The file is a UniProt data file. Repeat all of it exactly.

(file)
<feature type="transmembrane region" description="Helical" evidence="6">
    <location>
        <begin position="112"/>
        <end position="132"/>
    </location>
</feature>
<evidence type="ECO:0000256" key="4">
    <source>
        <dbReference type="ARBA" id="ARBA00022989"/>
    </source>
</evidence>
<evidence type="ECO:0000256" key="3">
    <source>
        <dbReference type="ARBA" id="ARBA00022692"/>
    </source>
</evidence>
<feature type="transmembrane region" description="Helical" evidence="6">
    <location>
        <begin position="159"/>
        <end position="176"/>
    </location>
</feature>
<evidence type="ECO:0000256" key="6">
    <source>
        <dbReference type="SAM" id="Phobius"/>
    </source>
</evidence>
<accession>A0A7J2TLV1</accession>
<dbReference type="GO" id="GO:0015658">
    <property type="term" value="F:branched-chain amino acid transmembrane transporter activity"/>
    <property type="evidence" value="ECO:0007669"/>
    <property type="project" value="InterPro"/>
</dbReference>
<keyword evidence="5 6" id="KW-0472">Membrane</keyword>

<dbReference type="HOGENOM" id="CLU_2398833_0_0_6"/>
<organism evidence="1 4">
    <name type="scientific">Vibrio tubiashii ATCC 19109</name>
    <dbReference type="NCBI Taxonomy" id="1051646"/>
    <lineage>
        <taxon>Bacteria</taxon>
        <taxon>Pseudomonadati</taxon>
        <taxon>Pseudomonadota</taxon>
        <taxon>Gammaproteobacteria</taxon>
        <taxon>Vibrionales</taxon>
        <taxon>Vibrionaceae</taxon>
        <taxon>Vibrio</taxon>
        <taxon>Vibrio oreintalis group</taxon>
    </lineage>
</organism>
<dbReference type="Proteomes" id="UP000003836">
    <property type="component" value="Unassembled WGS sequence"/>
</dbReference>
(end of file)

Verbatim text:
<feature type="transmembrane region" description="Helical" evidence="6">
    <location>
        <begin position="112"/>
        <end position="132"/>
    </location>
</feature>
<evidence type="ECO:0000256" key="4">
    <source>
        <dbReference type="ARBA" id="ARBA00022989"/>
    </source>
</evidence>
<evidence type="ECO:0000256" key="3">
    <source>
        <dbReference type="ARBA" id="ARBA00022692"/>
    </source>
</evidence>
<feature type="transmembrane region" description="Helical" evidence="6">
    <location>
        <begin position="159"/>
        <end position="176"/>
    </location>
</feature>
<evidence type="ECO:0000256" key="6">
    <source>
        <dbReference type="SAM" id="Phobius"/>
    </source>
</evidence>
<accession>A0A7J2TLV1</accession>
<dbReference type="GO" id="GO:0015658">
    <property type="term" value="F:branched-chain amino acid transmembrane transporter activity"/>
    <property type="evidence" value="ECO:0007669"/>
    <property type="project" value="InterPro"/>
</dbReference>
<keyword evidence="5 6" id="KW-0472">Membrane</keyword>

<dbReference type="HOGENOM" id="CLU_2398833_0_0_6"/>
<organism evidence="1 4">
    <name type="scientific">Vibrio tubiashii ATCC 19109</name>
    <dbReference type="NCBI Taxonomy" id="1051646"/>
    <lineage>
        <taxon>Bacteria</taxon>
        <taxon>Pseudomonadati</taxon>
        <taxon>Pseudomonadota</taxon>
        <taxon>Gammaproteobacteria</taxon>
        <taxon>Vibrionales</taxon>
        <taxon>Vibrionaceae</taxon>
        <taxon>Vibrio</taxon>
        <taxon>Vibrio oreintalis group</taxon>
    </lineage>
</organism>
<dbReference type="Proteomes" id="UP000003836">
    <property type="component" value="Unassembled WGS sequence"/>
</dbReference>